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Solutions for Chapter 7: Chemical equilibrium

Physical Chemistry | 8th Edition | ISBN: 9780716787594 | Authors: Peter Atkins, Julio de Paula

Full solutions for Physical Chemistry | 8th Edition

ISBN: 9780716787594

Physical Chemistry | 8th Edition | ISBN: 9780716787594 | Authors: Peter Atkins, Julio de Paula

Solutions for Chapter 7: Chemical equilibrium

Solutions for Chapter 7
4 5 0 312 Reviews
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Textbook: Physical Chemistry
Edition: 8
Author: Peter Atkins, Julio de Paula
ISBN: 9780716787594

Chapter 7: Chemical equilibrium includes 72 full step-by-step solutions. Physical Chemistry was written by and is associated to the ISBN: 9780716787594. Since 72 problems in chapter 7: Chemical equilibrium have been answered, more than 128649 students have viewed full step-by-step solutions from this chapter. This expansive textbook survival guide covers the following chapters and their solutions. This textbook survival guide was created for the textbook: Physical Chemistry , edition: 8.

Key Chemistry Terms and definitions covered in this textbook
  • alkanamine

    A format for naming primary amines containing a complex alkyl group.

  • Arene

    A term used to classify benzene and its derivatives.

  • Arrhenius equation

    An equation that relates the rate constant for a reaction to the frequency factor, A, the activation energy, Ea, and the temperature, T: k = Ae-Ea>RT. In its logarithmic form it is written ln k = -Ea>RT + ln A. (Section 14.5)

  • coordination number.

    In a crystal lattice it is defined as the number of atoms (or ions) surrounding an atom (or ion) (11.4). In coordination compounds it is defined as the number of donor atoms surrounding the central metal atom in a complex. (23.3)

  • dihedral angle

    The angle by which two groups are separated in a Newman projection.

  • Estrogen

    A steroid hormone, such as estrone and estradiol, that mediates the development of sexual characteristics in females.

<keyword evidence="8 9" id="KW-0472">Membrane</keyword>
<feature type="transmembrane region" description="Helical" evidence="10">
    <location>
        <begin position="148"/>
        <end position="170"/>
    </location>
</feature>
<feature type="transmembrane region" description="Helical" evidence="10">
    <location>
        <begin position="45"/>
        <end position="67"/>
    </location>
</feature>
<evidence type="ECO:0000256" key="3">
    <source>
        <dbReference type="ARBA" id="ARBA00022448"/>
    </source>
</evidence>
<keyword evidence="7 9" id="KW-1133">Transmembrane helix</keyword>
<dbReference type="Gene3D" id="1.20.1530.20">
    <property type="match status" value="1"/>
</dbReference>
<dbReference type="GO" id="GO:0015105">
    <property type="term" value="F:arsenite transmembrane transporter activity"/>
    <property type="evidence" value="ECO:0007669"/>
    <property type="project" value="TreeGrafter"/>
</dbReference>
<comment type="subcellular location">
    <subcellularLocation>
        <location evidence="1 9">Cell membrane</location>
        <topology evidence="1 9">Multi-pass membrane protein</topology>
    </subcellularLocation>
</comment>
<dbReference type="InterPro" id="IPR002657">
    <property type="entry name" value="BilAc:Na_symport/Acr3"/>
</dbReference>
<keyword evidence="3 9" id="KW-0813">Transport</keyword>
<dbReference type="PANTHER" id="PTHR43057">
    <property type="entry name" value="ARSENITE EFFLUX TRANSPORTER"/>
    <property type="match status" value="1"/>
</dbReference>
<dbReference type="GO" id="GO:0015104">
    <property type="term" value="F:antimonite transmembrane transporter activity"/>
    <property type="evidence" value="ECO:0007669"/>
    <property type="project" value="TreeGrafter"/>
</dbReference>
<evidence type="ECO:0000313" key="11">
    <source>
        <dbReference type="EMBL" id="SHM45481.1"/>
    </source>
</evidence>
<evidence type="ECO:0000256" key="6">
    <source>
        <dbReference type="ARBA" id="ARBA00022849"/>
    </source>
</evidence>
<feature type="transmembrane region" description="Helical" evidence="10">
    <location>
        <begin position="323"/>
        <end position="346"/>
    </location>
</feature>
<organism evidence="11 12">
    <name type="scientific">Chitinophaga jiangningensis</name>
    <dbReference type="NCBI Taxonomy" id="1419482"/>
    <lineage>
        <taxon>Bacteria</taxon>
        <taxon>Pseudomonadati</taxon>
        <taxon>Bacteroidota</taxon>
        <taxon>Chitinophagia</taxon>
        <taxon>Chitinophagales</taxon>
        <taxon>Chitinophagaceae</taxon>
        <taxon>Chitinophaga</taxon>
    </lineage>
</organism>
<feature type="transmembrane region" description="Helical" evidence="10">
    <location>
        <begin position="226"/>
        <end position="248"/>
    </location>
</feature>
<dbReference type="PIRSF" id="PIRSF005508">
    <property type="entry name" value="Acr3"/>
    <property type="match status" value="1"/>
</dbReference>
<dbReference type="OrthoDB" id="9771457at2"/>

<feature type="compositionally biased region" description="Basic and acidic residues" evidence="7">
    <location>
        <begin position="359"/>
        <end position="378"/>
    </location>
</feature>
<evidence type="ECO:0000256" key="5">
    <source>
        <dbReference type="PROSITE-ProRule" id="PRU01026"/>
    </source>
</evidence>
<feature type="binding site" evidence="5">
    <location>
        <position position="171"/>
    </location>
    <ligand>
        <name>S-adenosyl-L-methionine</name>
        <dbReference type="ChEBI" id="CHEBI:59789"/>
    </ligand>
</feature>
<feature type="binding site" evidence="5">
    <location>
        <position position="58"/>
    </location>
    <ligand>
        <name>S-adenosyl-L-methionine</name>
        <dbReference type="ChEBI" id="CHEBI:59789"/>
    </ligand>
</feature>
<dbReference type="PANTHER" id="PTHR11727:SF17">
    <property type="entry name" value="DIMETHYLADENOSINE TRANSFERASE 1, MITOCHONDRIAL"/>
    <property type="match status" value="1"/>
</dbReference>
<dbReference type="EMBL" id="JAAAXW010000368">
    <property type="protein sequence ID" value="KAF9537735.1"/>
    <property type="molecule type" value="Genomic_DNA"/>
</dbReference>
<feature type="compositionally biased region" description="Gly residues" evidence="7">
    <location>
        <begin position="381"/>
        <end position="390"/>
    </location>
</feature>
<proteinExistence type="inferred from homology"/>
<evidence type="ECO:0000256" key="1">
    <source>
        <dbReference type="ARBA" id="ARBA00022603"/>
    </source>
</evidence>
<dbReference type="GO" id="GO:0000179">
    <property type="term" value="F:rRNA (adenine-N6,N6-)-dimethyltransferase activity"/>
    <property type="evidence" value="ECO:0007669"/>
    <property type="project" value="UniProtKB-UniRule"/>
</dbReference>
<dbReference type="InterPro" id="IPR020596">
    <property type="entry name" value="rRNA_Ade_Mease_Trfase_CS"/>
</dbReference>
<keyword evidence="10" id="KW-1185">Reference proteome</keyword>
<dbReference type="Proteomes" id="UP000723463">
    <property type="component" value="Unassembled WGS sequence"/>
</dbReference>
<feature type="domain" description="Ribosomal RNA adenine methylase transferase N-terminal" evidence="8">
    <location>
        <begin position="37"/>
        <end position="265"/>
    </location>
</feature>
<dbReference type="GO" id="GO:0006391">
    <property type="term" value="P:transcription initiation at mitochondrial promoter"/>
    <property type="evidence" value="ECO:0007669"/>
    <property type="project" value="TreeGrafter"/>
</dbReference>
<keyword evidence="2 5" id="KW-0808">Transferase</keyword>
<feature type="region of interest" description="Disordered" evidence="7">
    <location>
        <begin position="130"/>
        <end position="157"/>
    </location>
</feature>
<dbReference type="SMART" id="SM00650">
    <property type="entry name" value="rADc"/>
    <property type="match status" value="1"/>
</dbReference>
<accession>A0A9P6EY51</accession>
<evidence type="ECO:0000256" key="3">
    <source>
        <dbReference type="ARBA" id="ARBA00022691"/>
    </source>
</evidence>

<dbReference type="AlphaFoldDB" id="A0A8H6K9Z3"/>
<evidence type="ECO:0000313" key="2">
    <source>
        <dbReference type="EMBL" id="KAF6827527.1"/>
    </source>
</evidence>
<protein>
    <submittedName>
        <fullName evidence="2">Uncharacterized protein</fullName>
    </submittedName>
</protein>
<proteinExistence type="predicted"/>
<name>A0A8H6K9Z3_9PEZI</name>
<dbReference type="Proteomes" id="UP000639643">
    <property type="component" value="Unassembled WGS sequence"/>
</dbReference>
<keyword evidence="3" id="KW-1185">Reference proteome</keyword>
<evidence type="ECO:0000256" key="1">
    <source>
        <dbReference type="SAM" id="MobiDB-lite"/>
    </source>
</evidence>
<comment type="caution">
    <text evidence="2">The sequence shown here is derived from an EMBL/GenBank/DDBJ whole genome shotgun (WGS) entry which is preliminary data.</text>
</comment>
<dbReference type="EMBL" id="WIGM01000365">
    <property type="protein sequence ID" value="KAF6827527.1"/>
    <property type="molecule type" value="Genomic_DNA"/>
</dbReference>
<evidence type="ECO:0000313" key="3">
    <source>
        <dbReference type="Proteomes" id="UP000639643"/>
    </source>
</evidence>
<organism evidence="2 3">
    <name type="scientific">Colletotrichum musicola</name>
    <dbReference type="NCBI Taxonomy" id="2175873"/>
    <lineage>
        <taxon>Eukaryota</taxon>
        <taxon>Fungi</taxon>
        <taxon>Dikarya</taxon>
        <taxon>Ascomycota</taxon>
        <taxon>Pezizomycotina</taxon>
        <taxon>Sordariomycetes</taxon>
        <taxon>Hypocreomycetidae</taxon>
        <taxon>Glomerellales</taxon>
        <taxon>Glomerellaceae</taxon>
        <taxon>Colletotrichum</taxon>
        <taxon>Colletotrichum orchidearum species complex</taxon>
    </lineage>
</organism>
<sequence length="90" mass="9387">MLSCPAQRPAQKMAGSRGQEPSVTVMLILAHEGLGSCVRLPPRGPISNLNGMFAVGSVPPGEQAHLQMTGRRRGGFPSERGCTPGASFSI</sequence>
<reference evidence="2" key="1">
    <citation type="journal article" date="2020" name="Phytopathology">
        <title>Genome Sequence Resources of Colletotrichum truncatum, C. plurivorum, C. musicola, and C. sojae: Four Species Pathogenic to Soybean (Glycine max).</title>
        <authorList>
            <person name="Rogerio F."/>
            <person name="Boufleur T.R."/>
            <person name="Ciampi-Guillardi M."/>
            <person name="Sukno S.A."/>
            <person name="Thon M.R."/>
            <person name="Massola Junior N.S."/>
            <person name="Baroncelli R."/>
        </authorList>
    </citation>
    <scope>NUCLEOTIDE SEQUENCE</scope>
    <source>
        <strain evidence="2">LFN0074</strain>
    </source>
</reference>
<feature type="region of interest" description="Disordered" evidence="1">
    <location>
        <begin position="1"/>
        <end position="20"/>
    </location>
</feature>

• force

    A push or a pull. (Section 5.1)

  • Hammond’s postulate

    The structure of the transition state for an exothermic step looks more like the reactants of that step than the products. Conversely, the structure of the transition state for an endothermic step looks more like the products of that step than the reactants.

  • Hund’s rule

    When orbitals of equal energy are available but there are not enough electrons to fi ll all of them completely, one electron is put in each before a second electron is added to any

  • hydrazone

    A compound with the structure R2CRN!NH2.

  • law of constant composition

    A law that states that the elemental composition of a pure compound is always the same, regardless of its source; also called the law of definite proportions. (Section 1.2)

  • malonic ester synthesis

    Asynthetic technique that enables the transformationof a halide into a carboxylic acid with theintroduction of two new carbon atoms.

  • Oil

    When used in the context of fats and oils, a mixture of triglycerides that is liquid at room temperature

  • oxirane

    A cyclic ether containing a three-membered ring system. Also called an epoxide.

  • peptidases

    A variety of enzymes that selectively hydrolyze specific peptide bonds.

  • pericylic reactions

    Reactions that occur via a concerted process and do not involve either ionic or radical intermediates.

  • Principle of microscopic reversibility

    This principle states that the sequence of transition states and reactive intermediates in the mechanism of any reversible reaction must be the same, but in reverse order, for the reverse reaction as for the forward reaction

  • Protic solvent

    A solvent that is a hydrogen-bond donor. Common protic solvents are water, low-molecular-weight alcohols, and low-molecular weight carboxylic acids.

  • significant figures

    The digits that indicate the precision with which a measurement is made; all digits of a measured quantity are significant, including the last digit, which is uncertain. (Section 1.5)

  • strong activators

    Groups that strongly activate an aromatic ring toward electrophilic aromatic substitution, thereby significantly enhancing the rate of the reaction.